Internet safety lessons for elementary school students

Next story

With back-to-school preparations getting into full swing, it’s time to gear up with clothing, backpacks and school supplies. But that’s not all—with our world increasingly moving online, it’s also a good time to make sure your children have everything they need to be safe online during the school year. Here’s a helpful checklist every parent should read.

For personal devices:

It’s worth remembering that today’s kids have grown up connected, and online is the natural way they communicate. But it’s important to lead them to strike the right balance in their online lives. In addition, here are some specific steps to take.

Install security software on all their devices. Kids will be kids. They’re curious, trusting, and that often leads them to click on things and get themselves — and their computing devices — into trouble. Full-featured security software is the best insurance you can get.

Implement parental controls. Questionable web sites and social content are out there, and kids don’t have to go looking for it. Even innocent searches can turn up unexpected results. Parental control software lets you block sites by category, and sends you a push notification if your child tries to access something questionable.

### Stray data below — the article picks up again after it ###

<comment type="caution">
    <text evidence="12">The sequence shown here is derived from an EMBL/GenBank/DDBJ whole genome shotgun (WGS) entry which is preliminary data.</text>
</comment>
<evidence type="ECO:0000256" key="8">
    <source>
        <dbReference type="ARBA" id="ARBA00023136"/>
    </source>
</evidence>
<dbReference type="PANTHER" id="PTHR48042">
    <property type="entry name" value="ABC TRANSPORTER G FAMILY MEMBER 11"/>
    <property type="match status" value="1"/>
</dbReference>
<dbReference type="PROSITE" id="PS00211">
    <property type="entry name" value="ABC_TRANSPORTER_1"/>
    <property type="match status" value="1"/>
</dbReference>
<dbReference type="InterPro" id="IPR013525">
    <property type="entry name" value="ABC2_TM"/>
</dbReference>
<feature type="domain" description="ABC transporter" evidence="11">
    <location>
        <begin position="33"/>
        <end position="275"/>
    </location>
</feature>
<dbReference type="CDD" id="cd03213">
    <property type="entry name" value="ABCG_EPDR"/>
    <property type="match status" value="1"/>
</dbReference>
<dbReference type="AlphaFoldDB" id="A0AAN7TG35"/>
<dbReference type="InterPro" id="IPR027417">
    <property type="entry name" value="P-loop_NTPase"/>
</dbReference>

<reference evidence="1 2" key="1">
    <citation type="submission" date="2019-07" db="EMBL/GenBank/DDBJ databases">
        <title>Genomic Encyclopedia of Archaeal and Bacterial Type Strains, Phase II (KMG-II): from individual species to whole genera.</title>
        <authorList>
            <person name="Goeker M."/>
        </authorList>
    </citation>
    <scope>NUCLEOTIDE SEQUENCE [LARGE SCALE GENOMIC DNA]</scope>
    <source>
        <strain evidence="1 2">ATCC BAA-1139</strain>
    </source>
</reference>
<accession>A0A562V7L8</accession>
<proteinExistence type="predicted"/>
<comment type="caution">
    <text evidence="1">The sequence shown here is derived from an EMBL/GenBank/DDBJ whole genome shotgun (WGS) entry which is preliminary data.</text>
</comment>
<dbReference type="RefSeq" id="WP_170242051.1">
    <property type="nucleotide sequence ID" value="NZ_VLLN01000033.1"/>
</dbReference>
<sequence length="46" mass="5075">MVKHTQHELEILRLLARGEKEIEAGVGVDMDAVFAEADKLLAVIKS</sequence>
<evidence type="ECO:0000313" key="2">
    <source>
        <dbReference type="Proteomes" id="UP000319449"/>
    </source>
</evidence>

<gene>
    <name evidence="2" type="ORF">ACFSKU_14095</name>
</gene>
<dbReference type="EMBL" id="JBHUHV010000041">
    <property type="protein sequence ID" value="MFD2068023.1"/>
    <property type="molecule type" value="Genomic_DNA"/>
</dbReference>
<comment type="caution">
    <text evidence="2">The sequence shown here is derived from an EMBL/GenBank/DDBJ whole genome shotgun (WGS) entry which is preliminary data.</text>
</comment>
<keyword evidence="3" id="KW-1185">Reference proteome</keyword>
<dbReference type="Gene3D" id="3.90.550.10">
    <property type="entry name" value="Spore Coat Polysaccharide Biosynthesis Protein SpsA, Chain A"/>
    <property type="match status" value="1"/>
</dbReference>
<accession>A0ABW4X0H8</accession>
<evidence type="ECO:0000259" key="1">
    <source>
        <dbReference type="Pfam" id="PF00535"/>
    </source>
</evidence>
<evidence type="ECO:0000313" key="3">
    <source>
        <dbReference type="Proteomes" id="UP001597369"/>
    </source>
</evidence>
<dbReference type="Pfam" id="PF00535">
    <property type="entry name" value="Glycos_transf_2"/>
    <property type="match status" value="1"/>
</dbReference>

Check the app permissions on smartphones. Some apps (Snapchat, to cite one popular example) use GPS to track your child’s location, and that has obvious security implications. If access to contacts, location or other information on the phone isn’t central to an app’s function, turn it off.

On school-issued devices:

If your school issues laptops or tablets, chances are good that there’s already some form of security in place that sets limits on what students can and can’t do. But there are a few things you can do to set your kids up for a safe and successful school year. 

Back up your child’s files. If you can, back up your child’s school files regularly. It’s a reasonable precaution to guard against infected files, an infected machine, a hard drive failure or just accidental deletion.

Prevent webcam abuse. Cover up the webcam lens with something, even with some removable tape if that’s the only option (hey, even Mark Zuckerberg does it). It’s a simple precaution against rogue software gaining control and turning on the camera. 

These measures can help you do in the online world what you and every other parent wants to do in the physical world: keep your children safe. So take advantage of our back-to-school offer. Right now, we’re offering 50 percent off ESET Internet Security that protects all your children’s devices with malware protection, webcam control, and parental controls that let you set limits on what they can access.